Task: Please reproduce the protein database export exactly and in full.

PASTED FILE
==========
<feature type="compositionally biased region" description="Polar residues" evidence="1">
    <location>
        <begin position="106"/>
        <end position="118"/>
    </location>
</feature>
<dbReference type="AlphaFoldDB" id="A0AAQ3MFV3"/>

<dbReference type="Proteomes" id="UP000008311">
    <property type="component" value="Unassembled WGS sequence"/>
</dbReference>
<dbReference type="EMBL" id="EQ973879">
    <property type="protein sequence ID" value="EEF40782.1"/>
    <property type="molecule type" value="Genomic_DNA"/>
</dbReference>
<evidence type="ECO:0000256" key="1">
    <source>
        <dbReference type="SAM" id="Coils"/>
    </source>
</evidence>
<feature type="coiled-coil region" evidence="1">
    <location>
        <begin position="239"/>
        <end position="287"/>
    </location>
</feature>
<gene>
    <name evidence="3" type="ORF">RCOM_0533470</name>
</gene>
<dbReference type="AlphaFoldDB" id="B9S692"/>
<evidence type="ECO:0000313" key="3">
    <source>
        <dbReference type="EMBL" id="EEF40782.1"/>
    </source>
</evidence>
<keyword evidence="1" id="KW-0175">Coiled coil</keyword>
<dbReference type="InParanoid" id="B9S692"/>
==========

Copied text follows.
<feature type="compositionally biased region" description="Polar residues" evidence="1">
    <location>
        <begin position="106"/>
        <end position="118"/>
    </location>
</feature>
<dbReference type="AlphaFoldDB" id="A0AAQ3MFV3"/>

<dbReference type="Proteomes" id="UP000008311">
    <property type="component" value="Unassembled WGS sequence"/>
</dbReference>
<dbReference type="EMBL" id="EQ973879">
    <property type="protein sequence ID" value="EEF40782.1"/>
    <property type="molecule type" value="Genomic_DNA"/>
</dbReference>
<evidence type="ECO:0000256" key="1">
    <source>
        <dbReference type="SAM" id="Coils"/>
    </source>
</evidence>
<feature type="coiled-coil region" evidence="1">
    <location>
        <begin position="239"/>
        <end position="287"/>
    </location>
</feature>
<gene>
    <name evidence="3" type="ORF">RCOM_0533470</name>
</gene>
<dbReference type="AlphaFoldDB" id="B9S692"/>
<evidence type="ECO:0000313" key="3">
    <source>
        <dbReference type="EMBL" id="EEF40782.1"/>
    </source>
</evidence>
<keyword evidence="1" id="KW-0175">Coiled coil</keyword>
<dbReference type="InParanoid" id="B9S692"/>